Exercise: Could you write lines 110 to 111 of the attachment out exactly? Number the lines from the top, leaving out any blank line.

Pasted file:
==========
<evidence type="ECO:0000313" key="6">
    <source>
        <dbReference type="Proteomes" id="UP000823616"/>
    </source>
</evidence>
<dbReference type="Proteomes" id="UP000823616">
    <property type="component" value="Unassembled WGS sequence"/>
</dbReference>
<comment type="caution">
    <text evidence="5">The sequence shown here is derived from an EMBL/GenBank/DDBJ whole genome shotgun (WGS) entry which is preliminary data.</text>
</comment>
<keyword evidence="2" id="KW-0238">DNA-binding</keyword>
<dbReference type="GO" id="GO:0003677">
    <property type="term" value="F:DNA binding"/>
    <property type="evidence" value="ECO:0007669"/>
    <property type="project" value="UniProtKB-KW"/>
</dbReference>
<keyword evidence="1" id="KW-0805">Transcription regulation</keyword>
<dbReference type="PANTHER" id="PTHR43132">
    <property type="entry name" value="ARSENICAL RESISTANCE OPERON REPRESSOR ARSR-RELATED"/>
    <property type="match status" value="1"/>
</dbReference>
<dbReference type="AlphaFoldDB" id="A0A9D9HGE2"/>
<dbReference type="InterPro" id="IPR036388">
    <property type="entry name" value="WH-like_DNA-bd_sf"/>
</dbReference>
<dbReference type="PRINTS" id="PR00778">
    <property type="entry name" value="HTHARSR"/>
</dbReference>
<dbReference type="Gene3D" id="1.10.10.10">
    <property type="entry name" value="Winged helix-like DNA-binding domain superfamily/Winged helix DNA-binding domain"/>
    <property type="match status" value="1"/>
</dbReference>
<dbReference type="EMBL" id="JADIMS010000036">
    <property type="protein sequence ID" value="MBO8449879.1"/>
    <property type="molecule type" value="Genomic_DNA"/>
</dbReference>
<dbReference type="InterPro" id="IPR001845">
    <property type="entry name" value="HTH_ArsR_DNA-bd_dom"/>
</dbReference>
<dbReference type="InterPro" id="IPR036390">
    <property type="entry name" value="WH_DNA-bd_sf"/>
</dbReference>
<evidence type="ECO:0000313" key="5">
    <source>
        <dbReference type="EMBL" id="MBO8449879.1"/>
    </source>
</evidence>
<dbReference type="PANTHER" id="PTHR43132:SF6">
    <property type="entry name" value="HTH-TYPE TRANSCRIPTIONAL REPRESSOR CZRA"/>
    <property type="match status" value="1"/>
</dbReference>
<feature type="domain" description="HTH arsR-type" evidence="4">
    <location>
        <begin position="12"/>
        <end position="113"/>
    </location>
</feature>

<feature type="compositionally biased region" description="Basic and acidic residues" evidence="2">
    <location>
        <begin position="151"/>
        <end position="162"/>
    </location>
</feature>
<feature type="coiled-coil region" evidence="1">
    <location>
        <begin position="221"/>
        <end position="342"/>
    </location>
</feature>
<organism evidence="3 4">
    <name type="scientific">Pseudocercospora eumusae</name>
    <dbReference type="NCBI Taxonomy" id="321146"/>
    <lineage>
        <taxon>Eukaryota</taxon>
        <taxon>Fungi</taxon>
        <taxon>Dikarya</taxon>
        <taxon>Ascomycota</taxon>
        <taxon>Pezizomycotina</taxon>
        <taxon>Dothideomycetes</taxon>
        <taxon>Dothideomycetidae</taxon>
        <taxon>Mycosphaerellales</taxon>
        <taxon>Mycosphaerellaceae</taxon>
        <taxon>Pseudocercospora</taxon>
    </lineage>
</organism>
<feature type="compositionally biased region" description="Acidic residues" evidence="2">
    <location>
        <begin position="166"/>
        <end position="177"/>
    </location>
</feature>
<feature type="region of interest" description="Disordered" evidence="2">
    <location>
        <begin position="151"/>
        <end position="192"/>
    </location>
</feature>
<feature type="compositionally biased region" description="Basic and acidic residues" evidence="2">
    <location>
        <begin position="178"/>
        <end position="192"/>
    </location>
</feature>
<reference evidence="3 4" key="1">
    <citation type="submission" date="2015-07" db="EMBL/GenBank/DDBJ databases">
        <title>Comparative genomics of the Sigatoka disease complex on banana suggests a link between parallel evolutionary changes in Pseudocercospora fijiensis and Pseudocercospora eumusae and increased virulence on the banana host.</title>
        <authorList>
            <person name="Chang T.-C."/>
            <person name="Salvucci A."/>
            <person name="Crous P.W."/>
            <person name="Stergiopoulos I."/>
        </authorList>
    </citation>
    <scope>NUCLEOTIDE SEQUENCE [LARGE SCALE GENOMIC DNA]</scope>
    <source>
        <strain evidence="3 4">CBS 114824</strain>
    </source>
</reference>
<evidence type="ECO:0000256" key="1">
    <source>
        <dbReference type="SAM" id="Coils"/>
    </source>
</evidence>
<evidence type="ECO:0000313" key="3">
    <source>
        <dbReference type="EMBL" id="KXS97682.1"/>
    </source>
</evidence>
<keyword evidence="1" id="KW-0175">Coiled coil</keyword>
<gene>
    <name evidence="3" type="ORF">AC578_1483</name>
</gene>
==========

            <person name="Salvucci A."/>
            <person name="Crous P.W."/>